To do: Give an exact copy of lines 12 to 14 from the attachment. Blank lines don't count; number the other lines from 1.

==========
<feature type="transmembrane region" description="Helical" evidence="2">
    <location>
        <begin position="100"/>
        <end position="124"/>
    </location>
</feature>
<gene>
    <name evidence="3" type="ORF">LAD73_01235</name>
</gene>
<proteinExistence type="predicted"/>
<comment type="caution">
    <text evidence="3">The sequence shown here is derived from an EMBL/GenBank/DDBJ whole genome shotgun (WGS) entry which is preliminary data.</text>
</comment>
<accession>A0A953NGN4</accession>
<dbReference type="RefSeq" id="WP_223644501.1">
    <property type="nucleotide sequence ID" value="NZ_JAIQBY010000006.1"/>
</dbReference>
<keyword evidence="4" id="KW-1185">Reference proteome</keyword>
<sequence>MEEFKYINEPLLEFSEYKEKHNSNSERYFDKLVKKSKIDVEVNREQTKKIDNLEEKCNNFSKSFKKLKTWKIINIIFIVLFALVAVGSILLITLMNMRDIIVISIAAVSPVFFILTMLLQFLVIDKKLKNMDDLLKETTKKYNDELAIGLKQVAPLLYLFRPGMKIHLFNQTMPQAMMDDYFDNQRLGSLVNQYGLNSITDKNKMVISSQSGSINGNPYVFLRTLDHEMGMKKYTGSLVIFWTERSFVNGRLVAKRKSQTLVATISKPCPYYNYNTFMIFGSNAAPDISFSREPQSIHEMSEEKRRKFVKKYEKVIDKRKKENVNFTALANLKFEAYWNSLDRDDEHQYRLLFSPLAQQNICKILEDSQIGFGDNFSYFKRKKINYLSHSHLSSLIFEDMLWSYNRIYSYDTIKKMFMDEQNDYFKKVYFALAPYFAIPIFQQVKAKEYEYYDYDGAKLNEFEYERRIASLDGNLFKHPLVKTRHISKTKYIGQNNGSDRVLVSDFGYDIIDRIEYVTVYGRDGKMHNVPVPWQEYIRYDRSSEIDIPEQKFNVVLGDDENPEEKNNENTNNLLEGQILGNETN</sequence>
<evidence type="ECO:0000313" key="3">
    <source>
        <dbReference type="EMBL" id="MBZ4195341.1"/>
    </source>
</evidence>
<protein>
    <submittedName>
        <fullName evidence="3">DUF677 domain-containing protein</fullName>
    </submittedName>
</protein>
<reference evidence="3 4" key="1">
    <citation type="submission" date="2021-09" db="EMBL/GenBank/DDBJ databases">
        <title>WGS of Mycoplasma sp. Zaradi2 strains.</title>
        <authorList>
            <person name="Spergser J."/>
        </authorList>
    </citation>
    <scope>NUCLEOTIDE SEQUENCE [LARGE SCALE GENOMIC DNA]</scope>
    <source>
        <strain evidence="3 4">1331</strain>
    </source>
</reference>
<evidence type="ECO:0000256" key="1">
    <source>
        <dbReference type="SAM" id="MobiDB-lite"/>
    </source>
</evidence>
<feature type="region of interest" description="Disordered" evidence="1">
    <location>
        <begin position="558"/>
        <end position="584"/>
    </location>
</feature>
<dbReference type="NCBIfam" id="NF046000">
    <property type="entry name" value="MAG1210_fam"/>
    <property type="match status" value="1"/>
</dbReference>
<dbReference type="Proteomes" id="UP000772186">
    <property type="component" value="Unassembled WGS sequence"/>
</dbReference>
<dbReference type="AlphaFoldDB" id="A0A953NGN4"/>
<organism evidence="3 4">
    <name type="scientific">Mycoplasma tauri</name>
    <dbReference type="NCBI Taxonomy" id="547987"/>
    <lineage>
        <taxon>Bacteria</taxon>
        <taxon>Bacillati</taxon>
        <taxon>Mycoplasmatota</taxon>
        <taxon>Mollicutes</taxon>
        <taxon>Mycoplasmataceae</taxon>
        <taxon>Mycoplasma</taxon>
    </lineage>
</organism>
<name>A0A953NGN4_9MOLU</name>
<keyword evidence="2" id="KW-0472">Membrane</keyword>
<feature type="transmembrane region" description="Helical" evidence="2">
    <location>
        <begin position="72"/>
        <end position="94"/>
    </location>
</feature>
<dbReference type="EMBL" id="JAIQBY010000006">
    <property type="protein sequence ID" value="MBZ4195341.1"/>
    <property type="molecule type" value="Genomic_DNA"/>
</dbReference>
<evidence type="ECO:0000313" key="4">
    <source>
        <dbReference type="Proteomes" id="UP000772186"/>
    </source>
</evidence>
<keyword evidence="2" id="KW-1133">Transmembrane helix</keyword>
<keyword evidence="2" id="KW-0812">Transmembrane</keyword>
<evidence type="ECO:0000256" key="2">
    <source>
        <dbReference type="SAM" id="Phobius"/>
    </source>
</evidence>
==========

    <text evidence="3">The sequence shown here is derived from an EMBL/GenBank/DDBJ whole genome shotgun (WGS) entry which is preliminary data.</text>
</comment>
<accession>A0A953NGN4</accession>